To the EE Department at the University of Washington From this grateful alumnus who received from you his graduate education Not just graduate education but seven years of solid academic foundation For my successful career at the University of Illinois at Urbana-Champaign During which I have written six editions of this book on electromagnetics Besides engaging in the variety of all the other academic activities I present to you this book with utmost appreciation On the occasion of your centennial celebration!

And when you are grateful in life. The MOU has to do with an initiative. Even as late as November I did not envision the publication of this Indian edition. At the conclusion of the response speech on the occasion of the investiture as the Edward C. It came about as a consequence of the signing of a memorandum of understanding MOU in December I may have studied EM from your book with much bewilderment But today.

Preface xxiii So. Madras Institute of Technology. Jordan Professor of Electrical and Computer Engineering. To Edward C. In this Indian edition. ECE Department. You will find among them teachers. I came up with this poem: Here is a little poem for Mother My mother. The term. I also express my thanks to James Hutchinson. I feel more like an IndiAmerican! This question is particularly prevalent when it comes to studying electromagnetics.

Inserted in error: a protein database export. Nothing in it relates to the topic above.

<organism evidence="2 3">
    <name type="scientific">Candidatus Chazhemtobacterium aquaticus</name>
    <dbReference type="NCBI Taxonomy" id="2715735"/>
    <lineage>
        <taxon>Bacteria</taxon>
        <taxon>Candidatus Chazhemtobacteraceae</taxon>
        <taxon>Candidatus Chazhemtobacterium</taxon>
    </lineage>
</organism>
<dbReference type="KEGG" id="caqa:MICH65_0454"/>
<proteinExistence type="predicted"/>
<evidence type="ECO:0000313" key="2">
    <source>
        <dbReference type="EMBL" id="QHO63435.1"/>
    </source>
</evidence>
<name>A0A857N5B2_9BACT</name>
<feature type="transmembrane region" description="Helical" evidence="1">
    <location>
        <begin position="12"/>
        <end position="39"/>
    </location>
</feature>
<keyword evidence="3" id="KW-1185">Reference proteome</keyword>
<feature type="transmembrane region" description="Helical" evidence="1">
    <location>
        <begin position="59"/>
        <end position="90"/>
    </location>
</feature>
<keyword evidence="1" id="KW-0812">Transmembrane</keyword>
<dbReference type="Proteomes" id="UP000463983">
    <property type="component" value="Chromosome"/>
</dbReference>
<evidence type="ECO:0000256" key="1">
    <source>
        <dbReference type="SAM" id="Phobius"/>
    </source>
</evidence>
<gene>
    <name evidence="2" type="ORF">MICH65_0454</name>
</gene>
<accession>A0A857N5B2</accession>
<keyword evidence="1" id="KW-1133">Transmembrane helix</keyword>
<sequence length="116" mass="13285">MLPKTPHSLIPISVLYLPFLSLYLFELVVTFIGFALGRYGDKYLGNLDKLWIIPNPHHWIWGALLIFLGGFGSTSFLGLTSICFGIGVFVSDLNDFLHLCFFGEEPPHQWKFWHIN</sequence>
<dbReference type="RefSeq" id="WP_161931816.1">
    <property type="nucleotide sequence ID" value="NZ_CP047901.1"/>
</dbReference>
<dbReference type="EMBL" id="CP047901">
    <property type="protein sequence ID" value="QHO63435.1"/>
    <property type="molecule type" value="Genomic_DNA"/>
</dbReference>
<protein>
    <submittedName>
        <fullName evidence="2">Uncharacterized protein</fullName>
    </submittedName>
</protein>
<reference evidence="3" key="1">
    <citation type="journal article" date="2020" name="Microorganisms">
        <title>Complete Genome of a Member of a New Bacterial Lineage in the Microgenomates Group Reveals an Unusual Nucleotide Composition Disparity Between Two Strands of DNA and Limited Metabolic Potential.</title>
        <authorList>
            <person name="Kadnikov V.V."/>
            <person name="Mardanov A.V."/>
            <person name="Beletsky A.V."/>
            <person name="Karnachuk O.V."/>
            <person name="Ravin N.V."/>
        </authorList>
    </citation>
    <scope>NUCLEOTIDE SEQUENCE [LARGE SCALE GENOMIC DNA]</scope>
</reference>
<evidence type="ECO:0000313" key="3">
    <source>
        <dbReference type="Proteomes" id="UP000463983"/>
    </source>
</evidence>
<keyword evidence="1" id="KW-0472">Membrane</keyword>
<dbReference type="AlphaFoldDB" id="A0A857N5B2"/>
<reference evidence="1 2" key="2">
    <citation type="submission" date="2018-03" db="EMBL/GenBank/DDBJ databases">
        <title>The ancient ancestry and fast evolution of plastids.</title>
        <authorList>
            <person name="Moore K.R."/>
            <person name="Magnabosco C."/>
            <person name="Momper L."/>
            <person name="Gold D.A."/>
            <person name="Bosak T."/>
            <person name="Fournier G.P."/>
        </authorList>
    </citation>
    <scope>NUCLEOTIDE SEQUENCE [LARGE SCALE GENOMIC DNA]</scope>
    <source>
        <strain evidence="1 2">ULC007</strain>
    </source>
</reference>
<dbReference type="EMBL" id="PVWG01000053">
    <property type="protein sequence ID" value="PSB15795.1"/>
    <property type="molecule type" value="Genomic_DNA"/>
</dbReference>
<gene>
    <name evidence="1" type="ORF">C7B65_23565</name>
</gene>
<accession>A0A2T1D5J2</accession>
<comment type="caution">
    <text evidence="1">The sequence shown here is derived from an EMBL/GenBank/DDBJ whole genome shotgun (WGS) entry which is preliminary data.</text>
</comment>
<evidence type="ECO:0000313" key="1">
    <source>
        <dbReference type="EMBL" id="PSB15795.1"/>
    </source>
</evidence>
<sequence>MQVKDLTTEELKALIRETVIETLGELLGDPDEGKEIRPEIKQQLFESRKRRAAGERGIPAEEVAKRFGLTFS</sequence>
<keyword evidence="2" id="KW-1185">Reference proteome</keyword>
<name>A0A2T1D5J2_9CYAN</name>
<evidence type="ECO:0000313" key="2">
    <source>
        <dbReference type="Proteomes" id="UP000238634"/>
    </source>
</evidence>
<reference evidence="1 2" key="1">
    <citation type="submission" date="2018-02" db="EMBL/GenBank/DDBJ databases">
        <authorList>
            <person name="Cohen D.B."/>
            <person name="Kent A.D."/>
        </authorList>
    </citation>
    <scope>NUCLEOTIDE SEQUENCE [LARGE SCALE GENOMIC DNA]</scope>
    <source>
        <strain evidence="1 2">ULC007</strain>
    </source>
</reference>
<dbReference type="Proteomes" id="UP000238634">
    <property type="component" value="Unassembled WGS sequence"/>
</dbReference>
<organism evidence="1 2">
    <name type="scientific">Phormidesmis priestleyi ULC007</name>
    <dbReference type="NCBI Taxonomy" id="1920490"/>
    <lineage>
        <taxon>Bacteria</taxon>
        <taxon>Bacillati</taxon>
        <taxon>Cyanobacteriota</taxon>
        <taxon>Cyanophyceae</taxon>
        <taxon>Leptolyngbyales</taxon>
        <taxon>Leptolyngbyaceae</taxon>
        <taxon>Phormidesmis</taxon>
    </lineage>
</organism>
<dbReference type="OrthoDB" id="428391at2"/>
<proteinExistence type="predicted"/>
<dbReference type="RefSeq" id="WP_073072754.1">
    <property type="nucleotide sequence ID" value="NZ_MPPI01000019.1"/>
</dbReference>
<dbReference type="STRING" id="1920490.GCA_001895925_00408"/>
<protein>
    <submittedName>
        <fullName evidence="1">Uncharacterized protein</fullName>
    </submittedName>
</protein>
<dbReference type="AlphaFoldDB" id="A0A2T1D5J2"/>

I bring this book to you. As a result. I am grateful to them all. I also bring to you for the first time in an electromagnetics textbook. Om Shri Ganeshaya Namaha To the land of my birth. Matrudevo bhava! Pitrudevo bhava! Acharydevo bhava! Atithidevo bhava! And to the land of my work. Introductory textbooks on engineering electromagnetics can be classified broadly into three categories: Mani proclaimed on the platform of the Chromepet Railway Station.

The deviation from the traditional approach. Two-semester textbooks. Everitt Laboratory of Electrical and Computer Engineering—a facility that provided education to numerous presidents of companies—located at the northeast corner of the intersection of Wright and Green Streets in Urbana. Most textbooks fall into categories 1 and 2. I shall now tell you about the evolution of this book. And I am pleased and proud to bring to you. One-semester textbooks based on a traditional approach of covering essentially electrostatics and magnetostatics.

For example. In the fifth edition. Recognizing this development. Preface xxvii originated with the first edition. Subsequent editions have further enhanced the usage by incorporating changes and adding material to satisfy the prerequisite needs pertinent to emerging technologies.